January 31, 2010
Looks like home: Dark trees silhouetted against fresh snow. The crunch of treaded boots breaking the crust. Biting cold. Panicked birds at the feeder.
I'm fairly sure other New Englanders who migrated south to avoid just this felt a pang on Saturday morning --- part dread, part familiarity. Maybe we also felt a tad superior because we know how to handle it.
I arrived in North Carolina with two dozen outergarments (from a chamois-lined wool greatcoat to down-filled ski jackets) collected during 20 years in Vermont and another 20 even farther north. I have boots for many conditions, fashion not among them. Mittens and gloves? Enough to open a store. In fact, if the storm hadn't cancelled the flight to see my grandchildren I wouldn't have minded at all.
Ice or not, by Sunday morning I had to get out. The bird seed bin was empty. Off to Wal-Mart I went in my Subaru.
That's the other thing: Where I lived, owning a four-wheel drive vehicle with snow tires and anti-lock brakes is like owning a toothbrush. Keeping a bag of salt/sand and several scrapers in the trunk is as routine as paying taxes. The only differential was the roads -- even main ones like Morganton Road and 15-501. They had been cleared but strips of untreated packed snow and ice gleamed in the early morning sun. Cars crept, a good thing.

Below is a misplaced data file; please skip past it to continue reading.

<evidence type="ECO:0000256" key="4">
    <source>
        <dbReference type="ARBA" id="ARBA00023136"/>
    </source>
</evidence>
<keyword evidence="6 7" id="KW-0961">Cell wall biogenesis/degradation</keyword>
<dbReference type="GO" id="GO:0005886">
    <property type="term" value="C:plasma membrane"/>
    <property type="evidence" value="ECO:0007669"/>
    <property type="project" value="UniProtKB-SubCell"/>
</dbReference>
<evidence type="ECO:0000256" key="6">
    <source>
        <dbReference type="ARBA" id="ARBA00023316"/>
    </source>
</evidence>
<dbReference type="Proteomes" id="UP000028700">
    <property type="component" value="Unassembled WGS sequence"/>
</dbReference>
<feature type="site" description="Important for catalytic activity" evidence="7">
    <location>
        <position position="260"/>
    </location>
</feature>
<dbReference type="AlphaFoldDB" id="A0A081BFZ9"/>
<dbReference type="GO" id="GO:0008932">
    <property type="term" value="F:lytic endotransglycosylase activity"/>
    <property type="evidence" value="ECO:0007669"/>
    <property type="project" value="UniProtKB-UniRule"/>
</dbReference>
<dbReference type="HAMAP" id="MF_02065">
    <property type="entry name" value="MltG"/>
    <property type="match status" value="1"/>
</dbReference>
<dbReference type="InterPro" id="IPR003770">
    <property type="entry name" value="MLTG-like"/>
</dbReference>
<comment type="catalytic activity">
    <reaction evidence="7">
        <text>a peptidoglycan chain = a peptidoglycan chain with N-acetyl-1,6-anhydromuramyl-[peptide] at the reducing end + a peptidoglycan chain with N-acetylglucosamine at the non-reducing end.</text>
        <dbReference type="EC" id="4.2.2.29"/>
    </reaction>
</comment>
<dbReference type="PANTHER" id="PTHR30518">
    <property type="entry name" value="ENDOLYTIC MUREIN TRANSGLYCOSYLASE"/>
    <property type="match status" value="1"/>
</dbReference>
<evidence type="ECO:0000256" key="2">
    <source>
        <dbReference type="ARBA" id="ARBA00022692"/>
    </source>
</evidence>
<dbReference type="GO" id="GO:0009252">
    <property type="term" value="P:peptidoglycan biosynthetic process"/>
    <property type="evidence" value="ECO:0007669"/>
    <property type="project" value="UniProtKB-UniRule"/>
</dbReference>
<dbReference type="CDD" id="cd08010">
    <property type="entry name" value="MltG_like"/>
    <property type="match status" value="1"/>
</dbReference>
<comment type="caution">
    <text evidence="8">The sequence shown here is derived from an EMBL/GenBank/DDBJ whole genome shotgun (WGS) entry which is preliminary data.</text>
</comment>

I have driven in every conceivable winter condition but Sunday morning was iffy for the first few minutes, until I got my sea legs. Then I felt the tires grab the frozen mounds and roll confidently over patches of glare ice. This was almost like navigating that awful arcade racing-car game my grandsons play at the movie theater. This was fun.
This felt like home.
I'm so obnoxious when I call friends in Vermont. Oh, it's 60 and sunny today, everybody's out on the golf course. Yes, pansies bloom in January and the birds never fly south -- because they're here.
Thank goodness for that. Because if the birds hadn't been here, and hungry, I might have missed the ride. I might not have been blinded by sun reflected off the snow or see the bumps pine cones make in an otherwise smooth surface.
Sure the storm was a nuisance, even a danger. But a little contrast now and then makes us appreciate the pansies.